Let Freedom Sing
Connecting with nature inspires kids to burst out singing the
The end of the school year means lots of testing and project deadlines. After hours staring at multiple choice bubble sheets and pages and pages of essays, kids and teachers alike yearn for a taste of freedom. This year, students and faculty from the local Des Moines schools in New Mexico, took a break and switched to a more experiential type of learning with a visit to Vermejo Reserve to connect with nature and learn about the science that goes into restoring and protecting land and wildlife.
Since Ted Turner purchased Vermejo in 1996, a team of biologists, geologists, foresters, and other scientists have been working with the Turner Endangered Species Fund to bring back endangered creatures and make Vermejo’s six ecotypes vibrant and healthy. On this sunny spring day, the team took time out to teach the kids about topics ranging from forestry to mammals, fish, fossils, and firefighting.
“My favorite part was seeing the fossils,” one girl said, “maybe because I’ve only found one in my entire life.”
Throughout millions of years of history, countless different types of life have inhabited Vermejo and some of them have left clues about their existence etched into stone, Geologist Sara Holm explained.
Forester Amanda Benton taught the students all about trees and gave them a chance to determine the age of a tree using an increment borer to bore a hole into the tree and count the stripes on the piece they extracted. Another exciting moment was getting to witness an old dead tree getting chopped down.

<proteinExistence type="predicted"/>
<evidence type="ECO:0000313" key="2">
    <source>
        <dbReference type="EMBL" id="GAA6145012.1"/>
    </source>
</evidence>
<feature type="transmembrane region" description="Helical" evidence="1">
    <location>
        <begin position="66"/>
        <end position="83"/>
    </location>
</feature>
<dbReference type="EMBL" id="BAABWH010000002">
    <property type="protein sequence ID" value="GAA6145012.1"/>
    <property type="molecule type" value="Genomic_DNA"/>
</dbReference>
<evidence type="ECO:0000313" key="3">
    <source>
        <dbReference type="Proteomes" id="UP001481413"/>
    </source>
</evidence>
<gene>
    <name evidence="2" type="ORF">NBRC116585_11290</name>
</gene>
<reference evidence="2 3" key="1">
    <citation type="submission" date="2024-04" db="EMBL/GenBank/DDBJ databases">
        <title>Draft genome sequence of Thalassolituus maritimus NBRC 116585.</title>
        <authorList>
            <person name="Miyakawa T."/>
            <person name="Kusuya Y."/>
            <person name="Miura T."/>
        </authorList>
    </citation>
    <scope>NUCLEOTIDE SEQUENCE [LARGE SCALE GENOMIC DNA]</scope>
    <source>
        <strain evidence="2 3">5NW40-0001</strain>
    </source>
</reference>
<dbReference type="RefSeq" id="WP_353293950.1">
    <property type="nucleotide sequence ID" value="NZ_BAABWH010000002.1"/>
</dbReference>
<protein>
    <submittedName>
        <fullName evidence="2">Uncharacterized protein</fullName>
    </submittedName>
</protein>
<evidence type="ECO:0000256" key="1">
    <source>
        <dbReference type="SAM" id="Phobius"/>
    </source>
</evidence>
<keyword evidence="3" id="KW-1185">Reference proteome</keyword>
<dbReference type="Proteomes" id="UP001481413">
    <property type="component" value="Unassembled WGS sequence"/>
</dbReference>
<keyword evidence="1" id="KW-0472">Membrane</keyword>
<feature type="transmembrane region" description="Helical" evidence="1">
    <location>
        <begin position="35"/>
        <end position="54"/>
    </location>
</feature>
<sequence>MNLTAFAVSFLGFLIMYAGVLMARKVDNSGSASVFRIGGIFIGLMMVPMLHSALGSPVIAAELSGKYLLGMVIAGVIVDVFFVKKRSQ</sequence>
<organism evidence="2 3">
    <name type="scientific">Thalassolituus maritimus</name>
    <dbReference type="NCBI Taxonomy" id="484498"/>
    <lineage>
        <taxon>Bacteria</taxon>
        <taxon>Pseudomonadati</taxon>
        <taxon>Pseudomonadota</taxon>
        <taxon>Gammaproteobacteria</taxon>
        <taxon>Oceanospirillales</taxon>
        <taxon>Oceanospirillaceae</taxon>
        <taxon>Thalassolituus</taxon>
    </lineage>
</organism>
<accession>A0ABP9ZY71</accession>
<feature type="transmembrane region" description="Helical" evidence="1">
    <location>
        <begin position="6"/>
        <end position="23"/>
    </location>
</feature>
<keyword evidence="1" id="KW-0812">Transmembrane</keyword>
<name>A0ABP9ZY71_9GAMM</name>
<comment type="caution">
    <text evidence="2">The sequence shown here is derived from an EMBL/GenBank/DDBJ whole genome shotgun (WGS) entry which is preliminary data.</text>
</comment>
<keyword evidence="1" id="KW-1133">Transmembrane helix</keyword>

“Seeing where lightning struck the tree was my favorite part,” one student said.
Firefighting was another favorite station as students nearly toppled over backward under the weight of a firefighter’s pack and talked with Vermejo Safety Coordinator and Fire Chief Jacob Martinez.
Standing at the edge of Merrick Lake, students helped to dissect trout, got a good look at their respiratory and digestive systems, and some insight into how fish survive under water. They also learned about the work that has been done to restore the native Rio Grande Cutthroat trout that were on the verge of extinction until Vermejo partnered with other agencies to restore them to over 40 miles of stream and 16 lakes.
After loads of learning and a hearty lunch, the students headed out on a hike around the lake. Fifth-graders scrambled up the rocky summit of their adventure, shouting in triumph and fist-pumping the air as the wind whipped their faces. After a busy day learning about nature, now they were experiencing its power with all of their senses. Excitement changed to awe and inspiration as they turned and gazed at the view of the rippling water in the lake and Vermejo’s snow-capped mountains against a bright blue sky. A group of boys took off their hats and started singing, “Oh say can you see, by the dawn’s early light…” a few students joined in the song and a hush fell across the others as they took in the beauty and serenity of the landscape and reflected on a day well spent, finding themselves in nature.